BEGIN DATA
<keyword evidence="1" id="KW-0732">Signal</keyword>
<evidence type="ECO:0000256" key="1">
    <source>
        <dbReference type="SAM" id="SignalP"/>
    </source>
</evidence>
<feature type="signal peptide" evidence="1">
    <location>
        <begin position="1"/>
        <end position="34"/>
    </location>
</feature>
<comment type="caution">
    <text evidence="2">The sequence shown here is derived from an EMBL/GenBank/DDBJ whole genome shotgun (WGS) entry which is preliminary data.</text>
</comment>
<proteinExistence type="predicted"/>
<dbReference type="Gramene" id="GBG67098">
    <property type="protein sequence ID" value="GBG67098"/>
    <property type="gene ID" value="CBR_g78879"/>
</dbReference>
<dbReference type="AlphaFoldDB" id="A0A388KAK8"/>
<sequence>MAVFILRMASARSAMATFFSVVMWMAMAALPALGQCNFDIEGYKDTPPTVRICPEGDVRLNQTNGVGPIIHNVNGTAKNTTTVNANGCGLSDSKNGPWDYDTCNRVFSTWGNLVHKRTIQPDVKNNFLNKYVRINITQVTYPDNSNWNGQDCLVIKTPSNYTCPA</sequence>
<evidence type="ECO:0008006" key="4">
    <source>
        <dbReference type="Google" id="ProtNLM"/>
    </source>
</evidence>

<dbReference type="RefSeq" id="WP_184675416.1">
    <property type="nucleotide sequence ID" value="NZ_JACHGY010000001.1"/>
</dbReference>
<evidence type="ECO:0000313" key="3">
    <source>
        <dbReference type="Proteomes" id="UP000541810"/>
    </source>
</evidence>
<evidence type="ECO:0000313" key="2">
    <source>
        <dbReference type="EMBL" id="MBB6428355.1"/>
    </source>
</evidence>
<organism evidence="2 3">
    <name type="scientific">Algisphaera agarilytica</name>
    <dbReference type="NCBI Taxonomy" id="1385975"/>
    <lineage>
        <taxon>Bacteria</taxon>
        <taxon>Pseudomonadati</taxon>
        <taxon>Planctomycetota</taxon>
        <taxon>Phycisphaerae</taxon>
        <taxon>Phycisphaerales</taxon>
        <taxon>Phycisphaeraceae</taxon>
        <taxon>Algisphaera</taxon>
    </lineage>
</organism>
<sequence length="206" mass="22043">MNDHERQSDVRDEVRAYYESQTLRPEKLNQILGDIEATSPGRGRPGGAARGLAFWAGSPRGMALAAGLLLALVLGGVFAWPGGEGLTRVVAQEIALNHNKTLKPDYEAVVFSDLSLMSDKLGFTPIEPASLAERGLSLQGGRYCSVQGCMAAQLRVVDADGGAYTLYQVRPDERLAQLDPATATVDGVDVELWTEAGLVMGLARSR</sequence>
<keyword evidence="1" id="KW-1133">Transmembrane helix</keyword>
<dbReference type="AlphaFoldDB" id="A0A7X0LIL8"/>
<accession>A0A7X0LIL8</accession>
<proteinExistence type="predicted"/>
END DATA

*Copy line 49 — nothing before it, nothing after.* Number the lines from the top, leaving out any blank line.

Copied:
        <taxon>Phycisphaerales</taxon>